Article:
Extended Pay Freeze Spared For Now

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By on December 23, 2011 in Current Events with 38 Comments

The heated debates in Congress over extending the payroll tax cut through 2013 have come to a temporary end just in time for Christmas. The House and Senate reached an agreement to extend the cut for two months, through the end of February 2012, and the President is expected to sign the bill shortly.

Debates on a year long extension are expected to resume after the new year in January.

The current agreement includes a two-month extension of emergency federal unemployment benefits and the so-called “doc fix,” a delay in scheduled pay cuts to Medicare physicians. The payroll tax will remain at the current 4.2% rate instead of reverting to the 6.2% rate where it was previously.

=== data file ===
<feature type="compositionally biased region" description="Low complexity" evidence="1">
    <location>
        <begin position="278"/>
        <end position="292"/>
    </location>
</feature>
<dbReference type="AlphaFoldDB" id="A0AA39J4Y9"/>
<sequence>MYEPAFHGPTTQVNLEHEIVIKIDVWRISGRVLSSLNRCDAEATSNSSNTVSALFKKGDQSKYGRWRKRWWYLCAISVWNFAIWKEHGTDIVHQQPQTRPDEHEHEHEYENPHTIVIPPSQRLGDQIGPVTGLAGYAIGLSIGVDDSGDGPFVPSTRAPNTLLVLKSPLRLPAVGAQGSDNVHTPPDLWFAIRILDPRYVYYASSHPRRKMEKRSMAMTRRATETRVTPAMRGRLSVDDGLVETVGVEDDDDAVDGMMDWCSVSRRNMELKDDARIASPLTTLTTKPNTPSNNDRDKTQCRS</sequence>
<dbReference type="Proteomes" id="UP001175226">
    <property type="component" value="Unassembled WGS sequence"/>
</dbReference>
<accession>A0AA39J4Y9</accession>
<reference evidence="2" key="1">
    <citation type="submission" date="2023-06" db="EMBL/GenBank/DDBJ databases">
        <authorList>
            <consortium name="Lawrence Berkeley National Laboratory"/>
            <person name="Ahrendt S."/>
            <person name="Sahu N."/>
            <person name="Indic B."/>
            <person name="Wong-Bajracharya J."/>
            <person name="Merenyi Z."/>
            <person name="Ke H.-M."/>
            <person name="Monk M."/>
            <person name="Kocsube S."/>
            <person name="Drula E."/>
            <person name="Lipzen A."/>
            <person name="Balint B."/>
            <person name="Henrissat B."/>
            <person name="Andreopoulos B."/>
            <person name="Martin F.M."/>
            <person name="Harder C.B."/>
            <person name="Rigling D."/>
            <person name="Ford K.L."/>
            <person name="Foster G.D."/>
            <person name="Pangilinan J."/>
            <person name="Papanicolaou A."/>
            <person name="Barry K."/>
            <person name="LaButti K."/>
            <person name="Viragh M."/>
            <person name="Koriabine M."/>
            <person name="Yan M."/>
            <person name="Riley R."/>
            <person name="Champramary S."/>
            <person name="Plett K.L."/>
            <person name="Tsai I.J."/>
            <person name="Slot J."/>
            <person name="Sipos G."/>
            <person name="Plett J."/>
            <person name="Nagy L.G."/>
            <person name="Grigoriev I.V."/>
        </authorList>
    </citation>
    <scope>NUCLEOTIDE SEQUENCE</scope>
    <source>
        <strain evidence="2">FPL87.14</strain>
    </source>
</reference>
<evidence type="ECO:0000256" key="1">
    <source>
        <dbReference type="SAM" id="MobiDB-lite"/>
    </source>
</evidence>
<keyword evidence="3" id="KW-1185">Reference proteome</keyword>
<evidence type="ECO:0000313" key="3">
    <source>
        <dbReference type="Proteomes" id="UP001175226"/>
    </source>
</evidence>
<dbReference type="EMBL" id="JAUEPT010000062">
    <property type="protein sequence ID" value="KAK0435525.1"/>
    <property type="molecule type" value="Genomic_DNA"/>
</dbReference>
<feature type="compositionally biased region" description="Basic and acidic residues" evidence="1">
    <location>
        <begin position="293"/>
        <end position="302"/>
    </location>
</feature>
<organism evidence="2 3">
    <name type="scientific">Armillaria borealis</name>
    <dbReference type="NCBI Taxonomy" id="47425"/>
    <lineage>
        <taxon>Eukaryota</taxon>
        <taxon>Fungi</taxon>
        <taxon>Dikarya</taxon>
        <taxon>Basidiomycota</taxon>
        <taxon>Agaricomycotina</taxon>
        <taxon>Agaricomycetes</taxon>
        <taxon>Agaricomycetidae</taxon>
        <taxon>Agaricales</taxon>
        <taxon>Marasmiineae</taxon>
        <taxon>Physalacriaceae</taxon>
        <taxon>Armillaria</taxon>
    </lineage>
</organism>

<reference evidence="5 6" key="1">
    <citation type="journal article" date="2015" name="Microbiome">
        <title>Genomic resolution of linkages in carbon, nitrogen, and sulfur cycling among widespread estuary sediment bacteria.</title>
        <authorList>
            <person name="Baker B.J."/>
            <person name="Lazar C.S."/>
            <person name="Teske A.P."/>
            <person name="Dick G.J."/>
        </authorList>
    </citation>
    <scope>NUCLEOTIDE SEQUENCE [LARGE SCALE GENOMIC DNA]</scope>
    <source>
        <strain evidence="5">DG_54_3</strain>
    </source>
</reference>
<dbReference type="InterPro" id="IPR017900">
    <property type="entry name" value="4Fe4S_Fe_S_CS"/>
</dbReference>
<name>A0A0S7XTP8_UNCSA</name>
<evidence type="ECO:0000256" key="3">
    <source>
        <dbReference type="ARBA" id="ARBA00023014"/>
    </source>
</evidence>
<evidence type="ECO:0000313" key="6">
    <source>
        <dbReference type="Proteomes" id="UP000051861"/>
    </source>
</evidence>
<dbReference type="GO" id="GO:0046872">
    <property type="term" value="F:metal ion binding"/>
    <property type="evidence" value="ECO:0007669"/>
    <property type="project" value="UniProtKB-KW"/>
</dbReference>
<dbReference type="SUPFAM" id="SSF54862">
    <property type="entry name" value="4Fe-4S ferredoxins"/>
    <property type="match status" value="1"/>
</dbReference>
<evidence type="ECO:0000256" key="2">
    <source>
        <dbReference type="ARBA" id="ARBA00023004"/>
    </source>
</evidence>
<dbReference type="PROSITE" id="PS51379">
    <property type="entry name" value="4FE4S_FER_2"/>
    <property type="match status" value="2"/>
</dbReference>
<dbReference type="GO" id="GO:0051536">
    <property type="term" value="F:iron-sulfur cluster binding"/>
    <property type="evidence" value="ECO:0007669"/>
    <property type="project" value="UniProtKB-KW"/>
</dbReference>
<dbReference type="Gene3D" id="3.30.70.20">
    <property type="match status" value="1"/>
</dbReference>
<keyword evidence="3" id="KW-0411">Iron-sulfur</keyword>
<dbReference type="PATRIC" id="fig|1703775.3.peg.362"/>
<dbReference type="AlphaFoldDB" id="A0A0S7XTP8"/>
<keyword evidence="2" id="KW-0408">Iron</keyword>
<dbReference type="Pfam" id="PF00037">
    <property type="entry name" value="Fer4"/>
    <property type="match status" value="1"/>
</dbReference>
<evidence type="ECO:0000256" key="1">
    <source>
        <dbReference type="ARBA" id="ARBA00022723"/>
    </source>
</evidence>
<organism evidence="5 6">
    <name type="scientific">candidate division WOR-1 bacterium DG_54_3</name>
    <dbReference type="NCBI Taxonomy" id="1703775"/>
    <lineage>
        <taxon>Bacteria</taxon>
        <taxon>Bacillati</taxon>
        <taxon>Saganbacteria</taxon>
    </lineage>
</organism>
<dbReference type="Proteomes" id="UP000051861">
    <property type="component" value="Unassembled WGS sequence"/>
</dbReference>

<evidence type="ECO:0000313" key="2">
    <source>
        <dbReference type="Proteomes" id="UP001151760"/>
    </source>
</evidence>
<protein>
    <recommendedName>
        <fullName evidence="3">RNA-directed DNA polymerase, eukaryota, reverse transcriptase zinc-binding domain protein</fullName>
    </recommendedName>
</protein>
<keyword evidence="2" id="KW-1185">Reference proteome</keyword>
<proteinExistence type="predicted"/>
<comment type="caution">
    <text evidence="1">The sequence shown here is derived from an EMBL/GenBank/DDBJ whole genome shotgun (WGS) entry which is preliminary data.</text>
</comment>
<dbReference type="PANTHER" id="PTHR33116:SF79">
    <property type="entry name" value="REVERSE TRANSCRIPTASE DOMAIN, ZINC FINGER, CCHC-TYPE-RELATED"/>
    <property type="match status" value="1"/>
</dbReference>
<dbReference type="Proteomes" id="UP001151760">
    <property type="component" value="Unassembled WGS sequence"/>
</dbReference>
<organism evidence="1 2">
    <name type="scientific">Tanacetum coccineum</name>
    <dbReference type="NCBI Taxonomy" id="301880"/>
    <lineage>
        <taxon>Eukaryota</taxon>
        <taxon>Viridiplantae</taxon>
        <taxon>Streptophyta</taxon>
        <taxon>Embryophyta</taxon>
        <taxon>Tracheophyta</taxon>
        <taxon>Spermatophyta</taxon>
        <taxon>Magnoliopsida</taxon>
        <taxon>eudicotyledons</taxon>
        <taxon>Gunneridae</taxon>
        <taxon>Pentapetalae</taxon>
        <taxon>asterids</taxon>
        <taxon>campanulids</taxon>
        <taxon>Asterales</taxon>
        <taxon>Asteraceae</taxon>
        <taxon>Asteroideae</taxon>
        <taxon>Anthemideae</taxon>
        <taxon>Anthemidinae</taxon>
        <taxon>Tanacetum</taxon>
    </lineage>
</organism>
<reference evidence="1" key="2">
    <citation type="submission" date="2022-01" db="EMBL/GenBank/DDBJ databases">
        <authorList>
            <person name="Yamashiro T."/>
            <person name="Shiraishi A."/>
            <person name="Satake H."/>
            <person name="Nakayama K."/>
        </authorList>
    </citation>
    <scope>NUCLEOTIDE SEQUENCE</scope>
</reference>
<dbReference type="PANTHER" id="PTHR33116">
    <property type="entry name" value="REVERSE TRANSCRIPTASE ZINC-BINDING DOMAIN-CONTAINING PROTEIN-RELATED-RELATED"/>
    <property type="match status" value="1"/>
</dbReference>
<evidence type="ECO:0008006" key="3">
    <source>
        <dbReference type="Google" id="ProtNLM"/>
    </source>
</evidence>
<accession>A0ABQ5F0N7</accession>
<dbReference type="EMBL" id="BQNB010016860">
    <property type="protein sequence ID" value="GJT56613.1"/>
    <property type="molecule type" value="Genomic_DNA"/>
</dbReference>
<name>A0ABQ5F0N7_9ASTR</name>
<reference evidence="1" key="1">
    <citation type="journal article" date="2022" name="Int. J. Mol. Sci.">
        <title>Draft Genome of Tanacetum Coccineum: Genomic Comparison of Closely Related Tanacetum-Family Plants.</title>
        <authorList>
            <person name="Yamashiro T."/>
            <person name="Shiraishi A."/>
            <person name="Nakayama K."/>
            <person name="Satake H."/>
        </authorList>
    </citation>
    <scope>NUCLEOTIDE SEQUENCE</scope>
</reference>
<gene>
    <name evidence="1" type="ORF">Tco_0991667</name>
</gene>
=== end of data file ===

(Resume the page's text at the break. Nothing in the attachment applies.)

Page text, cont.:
The agreement also includes the addition of legislative language to ease the administrative burden on small businesses implementing the plan.

Also absent from the current agreement: a one year extension of the pay freeze on most civilian federal employees. This was part of the House Republicans’ proposal in a previous version of one of the proposals to fund the payroll tax cut extension.

There are also no modifications to the federal retirement structure as was previously proposed.

Will the pay freeze or retirement changes be permanently off of the table in the debates? This is unknown at this point since the discussions are expected to resume on a year long extension and the issue could come up again. As always, we will keep you updated with the latest information on the situation as it unfolds.

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About the Author

Ian Smith is one of the co-founders of FedSmith.com. He enjoys writing about current topics that affect the federal workforce.